“If you say I believed in God, I trusted God and He didn’t come through, you only trusted God to meet your agenda.” ~Tim Keller
In his characteristic eloquence, Tim Keller summarizes for us the journey toward discipleship. To become a disciple, you need to forsake your own agenda and follow God’s. The Gospel of Mark, crafted in the context of severe opposition, takes us on a journey toward discipleship that is filled with surprising twists and turns. In chapter 1:1-13, the three wilderness scenes (John the baptist, Jesus’ baptism, and Jesus’ temptation) build upon each other and set contrasting images of the wilderness. On the one hand, in the wilderness, the Heavens are “torn open” and the “Spirit” descended on Jesus. Yet, it is the same Spirit who “immediately drove him out into the wilderness.” There “he was in the wilderness forty days, being tempted by Satan and he was with the wild animals and the angels were ministering to him” (1:13). In this severe test, angels came to minister to Jesus.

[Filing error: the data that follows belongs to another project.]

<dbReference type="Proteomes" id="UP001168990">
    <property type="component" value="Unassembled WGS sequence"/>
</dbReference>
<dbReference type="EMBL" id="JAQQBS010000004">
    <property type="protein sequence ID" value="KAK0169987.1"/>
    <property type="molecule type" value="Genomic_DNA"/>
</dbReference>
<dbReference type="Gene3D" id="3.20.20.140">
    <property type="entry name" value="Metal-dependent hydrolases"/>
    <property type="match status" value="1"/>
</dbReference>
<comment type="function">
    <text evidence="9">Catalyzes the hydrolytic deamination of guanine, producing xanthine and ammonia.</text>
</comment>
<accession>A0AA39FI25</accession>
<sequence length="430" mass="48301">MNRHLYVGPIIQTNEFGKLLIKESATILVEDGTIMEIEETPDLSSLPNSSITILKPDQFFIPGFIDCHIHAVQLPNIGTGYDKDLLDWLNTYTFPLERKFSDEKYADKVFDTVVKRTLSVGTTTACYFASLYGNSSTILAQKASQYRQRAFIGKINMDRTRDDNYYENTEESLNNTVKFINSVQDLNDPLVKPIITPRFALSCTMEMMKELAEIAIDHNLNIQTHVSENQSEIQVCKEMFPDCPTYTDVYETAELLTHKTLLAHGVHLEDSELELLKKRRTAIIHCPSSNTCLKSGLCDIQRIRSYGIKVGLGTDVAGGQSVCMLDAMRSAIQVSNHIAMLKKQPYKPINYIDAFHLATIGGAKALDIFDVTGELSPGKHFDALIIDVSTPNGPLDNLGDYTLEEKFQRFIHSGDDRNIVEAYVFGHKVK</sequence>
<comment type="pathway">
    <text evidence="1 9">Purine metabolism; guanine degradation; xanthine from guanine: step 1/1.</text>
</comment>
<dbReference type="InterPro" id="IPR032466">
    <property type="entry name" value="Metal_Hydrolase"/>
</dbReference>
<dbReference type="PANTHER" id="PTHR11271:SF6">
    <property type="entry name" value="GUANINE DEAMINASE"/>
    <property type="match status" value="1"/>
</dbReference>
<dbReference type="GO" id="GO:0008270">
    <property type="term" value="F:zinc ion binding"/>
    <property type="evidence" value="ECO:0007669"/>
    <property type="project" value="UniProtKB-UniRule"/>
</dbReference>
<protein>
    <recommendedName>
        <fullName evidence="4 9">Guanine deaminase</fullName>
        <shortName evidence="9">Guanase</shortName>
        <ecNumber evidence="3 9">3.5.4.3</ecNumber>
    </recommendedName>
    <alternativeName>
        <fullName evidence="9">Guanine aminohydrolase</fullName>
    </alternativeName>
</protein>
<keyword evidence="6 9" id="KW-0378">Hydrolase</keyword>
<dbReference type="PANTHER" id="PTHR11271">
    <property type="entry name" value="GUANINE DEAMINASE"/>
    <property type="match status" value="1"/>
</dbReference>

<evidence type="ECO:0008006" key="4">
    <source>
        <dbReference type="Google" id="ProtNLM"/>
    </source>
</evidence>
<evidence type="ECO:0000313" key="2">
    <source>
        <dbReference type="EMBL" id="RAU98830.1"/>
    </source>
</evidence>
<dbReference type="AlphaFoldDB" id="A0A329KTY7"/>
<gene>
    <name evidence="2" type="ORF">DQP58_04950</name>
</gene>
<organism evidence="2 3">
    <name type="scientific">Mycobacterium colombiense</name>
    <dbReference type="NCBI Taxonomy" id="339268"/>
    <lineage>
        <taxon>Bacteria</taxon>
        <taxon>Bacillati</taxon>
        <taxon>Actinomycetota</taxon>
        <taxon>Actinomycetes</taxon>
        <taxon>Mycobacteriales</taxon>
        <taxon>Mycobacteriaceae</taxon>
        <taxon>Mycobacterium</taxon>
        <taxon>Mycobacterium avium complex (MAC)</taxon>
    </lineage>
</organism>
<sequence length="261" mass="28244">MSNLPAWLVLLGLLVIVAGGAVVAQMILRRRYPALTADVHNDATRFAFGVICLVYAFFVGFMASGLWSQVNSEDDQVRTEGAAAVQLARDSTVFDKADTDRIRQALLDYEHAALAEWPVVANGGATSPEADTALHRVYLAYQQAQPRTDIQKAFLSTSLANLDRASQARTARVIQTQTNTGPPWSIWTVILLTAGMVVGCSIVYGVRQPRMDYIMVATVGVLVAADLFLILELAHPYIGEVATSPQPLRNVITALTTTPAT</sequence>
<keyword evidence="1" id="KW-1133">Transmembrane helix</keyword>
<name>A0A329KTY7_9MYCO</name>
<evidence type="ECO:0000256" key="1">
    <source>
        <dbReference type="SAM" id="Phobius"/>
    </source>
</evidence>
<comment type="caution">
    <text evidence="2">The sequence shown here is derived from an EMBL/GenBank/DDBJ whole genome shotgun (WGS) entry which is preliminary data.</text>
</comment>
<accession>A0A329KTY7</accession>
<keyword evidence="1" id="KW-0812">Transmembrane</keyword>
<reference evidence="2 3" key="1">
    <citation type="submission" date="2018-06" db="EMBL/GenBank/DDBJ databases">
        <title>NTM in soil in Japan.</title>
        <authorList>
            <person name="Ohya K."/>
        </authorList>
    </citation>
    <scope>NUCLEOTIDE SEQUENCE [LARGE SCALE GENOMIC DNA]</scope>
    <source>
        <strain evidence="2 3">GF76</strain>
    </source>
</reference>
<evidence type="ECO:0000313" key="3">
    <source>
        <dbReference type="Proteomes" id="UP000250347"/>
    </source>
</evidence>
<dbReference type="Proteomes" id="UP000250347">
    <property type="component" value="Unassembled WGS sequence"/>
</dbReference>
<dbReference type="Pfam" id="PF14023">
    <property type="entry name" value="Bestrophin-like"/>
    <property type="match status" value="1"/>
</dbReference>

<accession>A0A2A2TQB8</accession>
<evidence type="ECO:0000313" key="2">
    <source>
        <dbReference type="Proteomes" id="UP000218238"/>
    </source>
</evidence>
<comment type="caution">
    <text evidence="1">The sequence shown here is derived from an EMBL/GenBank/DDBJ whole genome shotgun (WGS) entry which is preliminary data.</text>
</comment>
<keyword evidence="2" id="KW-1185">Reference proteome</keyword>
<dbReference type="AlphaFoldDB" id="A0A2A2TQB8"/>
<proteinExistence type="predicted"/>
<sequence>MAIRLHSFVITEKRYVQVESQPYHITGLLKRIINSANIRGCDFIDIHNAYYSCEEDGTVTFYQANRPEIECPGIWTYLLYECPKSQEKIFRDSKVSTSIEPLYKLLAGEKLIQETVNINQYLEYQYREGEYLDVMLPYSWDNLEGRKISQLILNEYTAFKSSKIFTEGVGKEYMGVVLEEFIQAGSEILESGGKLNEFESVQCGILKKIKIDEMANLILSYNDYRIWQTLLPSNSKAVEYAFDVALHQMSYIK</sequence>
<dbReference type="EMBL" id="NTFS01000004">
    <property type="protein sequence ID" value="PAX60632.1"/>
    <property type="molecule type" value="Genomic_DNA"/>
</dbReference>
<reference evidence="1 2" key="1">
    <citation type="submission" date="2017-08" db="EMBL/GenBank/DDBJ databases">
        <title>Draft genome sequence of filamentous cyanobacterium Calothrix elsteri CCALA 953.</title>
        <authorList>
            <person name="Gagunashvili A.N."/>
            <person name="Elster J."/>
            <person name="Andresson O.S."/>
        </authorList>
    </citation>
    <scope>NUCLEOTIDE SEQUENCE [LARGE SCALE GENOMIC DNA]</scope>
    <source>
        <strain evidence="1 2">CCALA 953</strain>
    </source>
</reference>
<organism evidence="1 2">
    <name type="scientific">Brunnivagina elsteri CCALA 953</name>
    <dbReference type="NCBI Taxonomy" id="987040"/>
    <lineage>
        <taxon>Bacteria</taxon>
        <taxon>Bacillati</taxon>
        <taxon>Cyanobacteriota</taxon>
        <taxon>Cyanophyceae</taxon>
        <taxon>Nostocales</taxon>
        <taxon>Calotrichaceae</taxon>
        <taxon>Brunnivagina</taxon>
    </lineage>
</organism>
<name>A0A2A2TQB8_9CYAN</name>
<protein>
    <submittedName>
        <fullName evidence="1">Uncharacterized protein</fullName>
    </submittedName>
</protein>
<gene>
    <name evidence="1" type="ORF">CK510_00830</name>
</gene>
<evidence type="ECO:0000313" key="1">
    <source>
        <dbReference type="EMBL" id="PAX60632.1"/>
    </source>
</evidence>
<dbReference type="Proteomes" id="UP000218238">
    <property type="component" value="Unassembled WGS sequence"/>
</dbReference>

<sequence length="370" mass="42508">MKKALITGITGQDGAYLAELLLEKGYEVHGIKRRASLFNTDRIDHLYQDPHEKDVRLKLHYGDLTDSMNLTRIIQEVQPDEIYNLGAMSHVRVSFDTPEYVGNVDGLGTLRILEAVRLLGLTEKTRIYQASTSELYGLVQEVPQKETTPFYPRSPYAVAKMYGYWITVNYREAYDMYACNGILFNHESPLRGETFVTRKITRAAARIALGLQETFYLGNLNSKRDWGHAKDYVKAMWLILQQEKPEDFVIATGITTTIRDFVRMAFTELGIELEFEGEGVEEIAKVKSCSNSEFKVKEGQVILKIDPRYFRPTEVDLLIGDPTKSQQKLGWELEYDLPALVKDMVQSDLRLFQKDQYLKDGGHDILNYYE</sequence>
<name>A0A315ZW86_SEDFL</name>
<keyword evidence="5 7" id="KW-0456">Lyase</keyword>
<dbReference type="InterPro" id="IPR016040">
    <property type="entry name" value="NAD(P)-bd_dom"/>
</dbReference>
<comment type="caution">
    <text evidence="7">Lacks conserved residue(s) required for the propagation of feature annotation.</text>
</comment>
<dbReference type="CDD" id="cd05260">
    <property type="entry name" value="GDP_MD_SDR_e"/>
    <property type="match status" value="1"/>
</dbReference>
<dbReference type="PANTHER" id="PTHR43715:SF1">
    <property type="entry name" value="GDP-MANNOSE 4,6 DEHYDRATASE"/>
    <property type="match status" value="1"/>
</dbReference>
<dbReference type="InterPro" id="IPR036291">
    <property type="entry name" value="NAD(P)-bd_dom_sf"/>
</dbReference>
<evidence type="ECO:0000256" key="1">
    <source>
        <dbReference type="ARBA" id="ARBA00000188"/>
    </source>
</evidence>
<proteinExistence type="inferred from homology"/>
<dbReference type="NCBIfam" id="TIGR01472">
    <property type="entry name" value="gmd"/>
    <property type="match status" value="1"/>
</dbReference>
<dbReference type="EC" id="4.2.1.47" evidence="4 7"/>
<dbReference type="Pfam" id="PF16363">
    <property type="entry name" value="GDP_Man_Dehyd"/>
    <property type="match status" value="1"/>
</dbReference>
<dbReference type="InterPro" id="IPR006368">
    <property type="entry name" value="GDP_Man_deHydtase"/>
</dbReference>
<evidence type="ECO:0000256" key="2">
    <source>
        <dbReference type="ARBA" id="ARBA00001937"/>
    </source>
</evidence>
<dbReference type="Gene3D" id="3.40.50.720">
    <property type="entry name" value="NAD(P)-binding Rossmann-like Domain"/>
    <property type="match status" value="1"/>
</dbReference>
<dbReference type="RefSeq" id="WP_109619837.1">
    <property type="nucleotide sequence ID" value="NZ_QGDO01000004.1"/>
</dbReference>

In your own wilderness (see 1 Corinthians 10:1-13), maybe you are doubting that God has placed you where you are (why did I get to this place in my life? If God was guiding me, I wouldn’t be here!). Maybe you are questioning that God loves you (if He did I wouldn’t be in this situation!). Maybe you are questioning His provision or even the way He has provided.
To all these questions, God’s promise remains the same from the most famous of ‘wilderness Psalms:’ “The Lord is my Shepherd, I shall lack nothing!” (Psalm 23:1). Paul puts it this way, God “is faithful” and “He will provide a way out” (1 Corinthians 10:13). This is His promise and comfort in our wilderness journey to becoming disciples. It may not be the journey we expected or even prayed for, but God reassures us that He is with us, in the midst of the tests and the temptations.